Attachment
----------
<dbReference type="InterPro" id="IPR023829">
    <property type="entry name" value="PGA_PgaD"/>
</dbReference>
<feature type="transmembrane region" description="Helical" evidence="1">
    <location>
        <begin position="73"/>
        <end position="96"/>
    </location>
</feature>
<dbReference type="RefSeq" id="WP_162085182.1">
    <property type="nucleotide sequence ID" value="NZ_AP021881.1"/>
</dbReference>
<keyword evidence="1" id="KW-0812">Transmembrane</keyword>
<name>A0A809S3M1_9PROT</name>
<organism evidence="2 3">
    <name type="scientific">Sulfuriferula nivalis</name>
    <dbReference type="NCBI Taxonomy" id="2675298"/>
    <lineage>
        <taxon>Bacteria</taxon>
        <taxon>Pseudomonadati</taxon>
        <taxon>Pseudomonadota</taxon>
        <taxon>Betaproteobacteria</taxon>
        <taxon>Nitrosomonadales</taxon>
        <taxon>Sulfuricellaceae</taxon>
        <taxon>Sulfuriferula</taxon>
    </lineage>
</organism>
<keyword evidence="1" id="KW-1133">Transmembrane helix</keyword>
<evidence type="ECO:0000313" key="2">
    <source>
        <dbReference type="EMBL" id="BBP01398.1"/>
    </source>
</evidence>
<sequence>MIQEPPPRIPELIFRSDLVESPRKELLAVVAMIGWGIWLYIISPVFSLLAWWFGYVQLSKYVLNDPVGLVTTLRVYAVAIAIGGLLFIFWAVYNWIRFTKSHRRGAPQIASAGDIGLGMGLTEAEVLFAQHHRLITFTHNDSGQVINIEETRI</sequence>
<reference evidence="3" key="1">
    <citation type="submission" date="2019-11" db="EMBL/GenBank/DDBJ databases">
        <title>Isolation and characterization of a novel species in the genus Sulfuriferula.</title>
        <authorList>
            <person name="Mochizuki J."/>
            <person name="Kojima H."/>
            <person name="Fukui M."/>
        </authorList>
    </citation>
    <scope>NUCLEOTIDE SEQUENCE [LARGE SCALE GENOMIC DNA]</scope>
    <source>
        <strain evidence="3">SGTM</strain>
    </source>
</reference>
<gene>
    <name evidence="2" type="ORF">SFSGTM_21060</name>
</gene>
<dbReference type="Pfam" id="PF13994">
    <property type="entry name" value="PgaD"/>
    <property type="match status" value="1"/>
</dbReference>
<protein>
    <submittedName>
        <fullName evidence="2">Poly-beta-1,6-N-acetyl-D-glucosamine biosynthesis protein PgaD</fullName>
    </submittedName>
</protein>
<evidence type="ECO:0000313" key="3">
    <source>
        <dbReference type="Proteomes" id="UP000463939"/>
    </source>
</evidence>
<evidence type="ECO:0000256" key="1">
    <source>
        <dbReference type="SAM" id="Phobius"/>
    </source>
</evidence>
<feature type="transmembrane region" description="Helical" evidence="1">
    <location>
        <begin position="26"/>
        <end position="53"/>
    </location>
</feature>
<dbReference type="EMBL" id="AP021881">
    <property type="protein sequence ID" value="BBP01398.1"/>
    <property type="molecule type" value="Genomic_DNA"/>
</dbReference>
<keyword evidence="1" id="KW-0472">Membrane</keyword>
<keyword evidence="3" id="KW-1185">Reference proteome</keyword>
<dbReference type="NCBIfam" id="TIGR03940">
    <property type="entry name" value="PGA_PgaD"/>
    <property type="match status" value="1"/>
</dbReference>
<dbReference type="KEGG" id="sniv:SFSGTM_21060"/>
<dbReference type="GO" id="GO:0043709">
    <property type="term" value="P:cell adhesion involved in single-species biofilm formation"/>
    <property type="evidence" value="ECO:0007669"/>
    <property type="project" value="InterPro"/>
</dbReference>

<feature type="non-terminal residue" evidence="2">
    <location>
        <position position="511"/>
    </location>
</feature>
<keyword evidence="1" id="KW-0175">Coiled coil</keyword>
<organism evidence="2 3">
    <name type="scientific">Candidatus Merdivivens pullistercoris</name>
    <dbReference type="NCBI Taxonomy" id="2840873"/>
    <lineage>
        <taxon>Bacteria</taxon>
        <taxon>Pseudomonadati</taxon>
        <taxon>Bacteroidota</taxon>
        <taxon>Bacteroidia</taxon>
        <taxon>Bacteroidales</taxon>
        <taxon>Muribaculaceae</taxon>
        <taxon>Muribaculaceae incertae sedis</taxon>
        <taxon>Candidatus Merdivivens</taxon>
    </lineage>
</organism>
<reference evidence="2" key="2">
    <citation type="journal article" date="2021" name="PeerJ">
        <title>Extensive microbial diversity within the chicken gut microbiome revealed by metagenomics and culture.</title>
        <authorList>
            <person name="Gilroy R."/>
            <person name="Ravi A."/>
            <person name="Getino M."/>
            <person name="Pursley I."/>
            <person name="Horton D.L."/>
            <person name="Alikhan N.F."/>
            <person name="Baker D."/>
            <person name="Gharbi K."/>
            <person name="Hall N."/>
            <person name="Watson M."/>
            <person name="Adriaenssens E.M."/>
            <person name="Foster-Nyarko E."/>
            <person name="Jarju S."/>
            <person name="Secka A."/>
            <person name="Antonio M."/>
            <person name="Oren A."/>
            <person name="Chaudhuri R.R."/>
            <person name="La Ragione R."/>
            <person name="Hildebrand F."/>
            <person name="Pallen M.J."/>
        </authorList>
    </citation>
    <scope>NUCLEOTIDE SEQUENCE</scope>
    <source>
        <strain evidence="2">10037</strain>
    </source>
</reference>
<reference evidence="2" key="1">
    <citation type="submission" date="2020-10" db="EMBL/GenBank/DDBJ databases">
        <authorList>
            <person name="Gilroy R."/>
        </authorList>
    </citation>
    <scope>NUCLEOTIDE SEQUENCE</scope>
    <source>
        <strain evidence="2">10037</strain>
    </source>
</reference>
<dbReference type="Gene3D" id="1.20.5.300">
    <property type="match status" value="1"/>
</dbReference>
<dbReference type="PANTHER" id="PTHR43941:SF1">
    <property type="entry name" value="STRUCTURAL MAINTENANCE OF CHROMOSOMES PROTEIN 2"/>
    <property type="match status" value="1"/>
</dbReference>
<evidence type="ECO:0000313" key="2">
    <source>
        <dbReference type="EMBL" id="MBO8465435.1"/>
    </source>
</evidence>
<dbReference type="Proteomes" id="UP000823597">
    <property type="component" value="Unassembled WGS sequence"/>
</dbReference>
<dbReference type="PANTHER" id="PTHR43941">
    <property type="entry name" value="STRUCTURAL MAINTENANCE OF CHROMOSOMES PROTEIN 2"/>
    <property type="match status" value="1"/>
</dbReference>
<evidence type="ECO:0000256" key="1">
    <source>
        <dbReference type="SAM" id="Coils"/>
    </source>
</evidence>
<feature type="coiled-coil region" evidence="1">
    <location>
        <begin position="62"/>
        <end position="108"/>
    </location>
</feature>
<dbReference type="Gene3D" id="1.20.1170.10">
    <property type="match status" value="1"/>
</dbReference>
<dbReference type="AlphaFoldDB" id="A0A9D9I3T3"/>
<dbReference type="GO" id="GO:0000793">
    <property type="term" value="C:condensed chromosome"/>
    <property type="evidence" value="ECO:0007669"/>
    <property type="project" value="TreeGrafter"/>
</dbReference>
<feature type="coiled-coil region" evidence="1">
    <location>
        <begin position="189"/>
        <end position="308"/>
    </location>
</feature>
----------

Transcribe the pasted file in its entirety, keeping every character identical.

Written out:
<dbReference type="InterPro" id="IPR023829">
    <property type="entry name" value="PGA_PgaD"/>
</dbReference>
<feature type="transmembrane region" description="Helical" evidence="1">
    <location>
        <begin position="73"/>
        <end position="96"/>
    </location>
</feature>
<dbReference type="RefSeq" id="WP_162085182.1">
    <property type="nucleotide sequence ID" value="NZ_AP021881.1"/>
</dbReference>
<keyword evidence="1" id="KW-0812">Transmembrane</keyword>
<name>A0A809S3M1_9PROT</name>
<organism evidence="2 3">
    <name type="scientific">Sulfuriferula nivalis</name>
    <dbReference type="NCBI Taxonomy" id="2675298"/>
    <lineage>
        <taxon>Bacteria</taxon>
        <taxon>Pseudomonadati</taxon>
        <taxon>Pseudomonadota</taxon>
        <taxon>Betaproteobacteria</taxon>
        <taxon>Nitrosomonadales</taxon>
        <taxon>Sulfuricellaceae</taxon>
        <taxon>Sulfuriferula</taxon>
    </lineage>
</organism>
<keyword evidence="1" id="KW-1133">Transmembrane helix</keyword>
<evidence type="ECO:0000313" key="2">
    <source>
        <dbReference type="EMBL" id="BBP01398.1"/>
    </source>
</evidence>
<sequence>MIQEPPPRIPELIFRSDLVESPRKELLAVVAMIGWGIWLYIISPVFSLLAWWFGYVQLSKYVLNDPVGLVTTLRVYAVAIAIGGLLFIFWAVYNWIRFTKSHRRGAPQIASAGDIGLGMGLTEAEVLFAQHHRLITFTHNDSGQVINIEETRI</sequence>
<reference evidence="3" key="1">
    <citation type="submission" date="2019-11" db="EMBL/GenBank/DDBJ databases">
        <title>Isolation and characterization of a novel species in the genus Sulfuriferula.</title>
        <authorList>
            <person name="Mochizuki J."/>
            <person name="Kojima H."/>
            <person name="Fukui M."/>
        </authorList>
    </citation>
    <scope>NUCLEOTIDE SEQUENCE [LARGE SCALE GENOMIC DNA]</scope>
    <source>
        <strain evidence="3">SGTM</strain>
    </source>
</reference>
<gene>
    <name evidence="2" type="ORF">SFSGTM_21060</name>
</gene>
<dbReference type="Pfam" id="PF13994">
    <property type="entry name" value="PgaD"/>
    <property type="match status" value="1"/>
</dbReference>
<protein>
    <submittedName>
        <fullName evidence="2">Poly-beta-1,6-N-acetyl-D-glucosamine biosynthesis protein PgaD</fullName>
    </submittedName>
</protein>
<evidence type="ECO:0000313" key="3">
    <source>
        <dbReference type="Proteomes" id="UP000463939"/>
    </source>
</evidence>
<evidence type="ECO:0000256" key="1">
    <source>
        <dbReference type="SAM" id="Phobius"/>
    </source>
</evidence>
<feature type="transmembrane region" description="Helical" evidence="1">
    <location>
        <begin position="26"/>
        <end position="53"/>
    </location>
</feature>
<dbReference type="EMBL" id="AP021881">
    <property type="protein sequence ID" value="BBP01398.1"/>
    <property type="molecule type" value="Genomic_DNA"/>
</dbReference>
<keyword evidence="1" id="KW-0472">Membrane</keyword>
<keyword evidence="3" id="KW-1185">Reference proteome</keyword>
<dbReference type="NCBIfam" id="TIGR03940">
    <property type="entry name" value="PGA_PgaD"/>
    <property type="match status" value="1"/>
</dbReference>
<dbReference type="KEGG" id="sniv:SFSGTM_21060"/>
<dbReference type="GO" id="GO:0043709">
    <property type="term" value="P:cell adhesion involved in single-species biofilm formation"/>
    <property type="evidence" value="ECO:0007669"/>
    <property type="project" value="InterPro"/>
</dbReference>

<feature type="non-terminal residue" evidence="2">
    <location>
        <position position="511"/>
    </location>
</feature>
<keyword evidence="1" id="KW-0175">Coiled coil</keyword>
<organism evidence="2 3">
    <name type="scientific">Candidatus Merdivivens pullistercoris</name>
    <dbReference type="NCBI Taxonomy" id="2840873"/>
    <lineage>
        <taxon>Bacteria</taxon>
        <taxon>Pseudomonadati</taxon>
        <taxon>Bacteroidota</taxon>
        <taxon>Bacteroidia</taxon>
        <taxon>Bacteroidales</taxon>
        <taxon>Muribaculaceae</taxon>
        <taxon>Muribaculaceae incertae sedis</taxon>
        <taxon>Candidatus Merdivivens</taxon>
    </lineage>
</organism>
<reference evidence="2" key="2">
    <citation type="journal article" date="2021" name="PeerJ">
        <title>Extensive microbial diversity within the chicken gut microbiome revealed by metagenomics and culture.</title>
        <authorList>
            <person name="Gilroy R."/>
            <person name="Ravi A."/>
            <person name="Getino M."/>
            <person name="Pursley I."/>
            <person name="Horton D.L."/>
            <person name="Alikhan N.F."/>
            <person name="Baker D."/>
            <person name="Gharbi K."/>
            <person name="Hall N."/>
            <person name="Watson M."/>
            <person name="Adriaenssens E.M."/>
            <person name="Foster-Nyarko E."/>
            <person name="Jarju S."/>
            <person name="Secka A."/>
            <person name="Antonio M."/>
            <person name="Oren A."/>
            <person name="Chaudhuri R.R."/>
            <person name="La Ragione R."/>
            <person name="Hildebrand F."/>
            <person name="Pallen M.J."/>
        </authorList>
    </citation>
    <scope>NUCLEOTIDE SEQUENCE</scope>
    <source>
        <strain evidence="2">10037</strain>
    </source>
</reference>
<reference evidence="2" key="1">
    <citation type="submission" date="2020-10" db="EMBL/GenBank/DDBJ databases">
        <authorList>
            <person name="Gilroy R."/>
        </authorList>
    </citation>
    <scope>NUCLEOTIDE SEQUENCE</scope>
    <source>
        <strain evidence="2">10037</strain>
    </source>
</reference>
<dbReference type="Gene3D" id="1.20.5.300">
    <property type="match status" value="1"/>
</dbReference>
<dbReference type="PANTHER" id="PTHR43941:SF1">
    <property type="entry name" value="STRUCTURAL MAINTENANCE OF CHROMOSOMES PROTEIN 2"/>
    <property type="match status" value="1"/>
</dbReference>
<evidence type="ECO:0000313" key="2">
    <source>
        <dbReference type="EMBL" id="MBO8465435.1"/>
    </source>
</evidence>
<dbReference type="Proteomes" id="UP000823597">
    <property type="component" value="Unassembled WGS sequence"/>
</dbReference>
<dbReference type="PANTHER" id="PTHR43941">
    <property type="entry name" value="STRUCTURAL MAINTENANCE OF CHROMOSOMES PROTEIN 2"/>
    <property type="match status" value="1"/>
</dbReference>
<evidence type="ECO:0000256" key="1">
    <source>
        <dbReference type="SAM" id="Coils"/>
    </source>
</evidence>
<feature type="coiled-coil region" evidence="1">
    <location>
        <begin position="62"/>
        <end position="108"/>
    </location>
</feature>
<dbReference type="Gene3D" id="1.20.1170.10">
    <property type="match status" value="1"/>
</dbReference>
<dbReference type="AlphaFoldDB" id="A0A9D9I3T3"/>
<dbReference type="GO" id="GO:0000793">
    <property type="term" value="C:condensed chromosome"/>
    <property type="evidence" value="ECO:0007669"/>
    <property type="project" value="TreeGrafter"/>
</dbReference>
<feature type="coiled-coil region" evidence="1">
    <location>
        <begin position="189"/>
        <end position="308"/>
    </location>
</feature>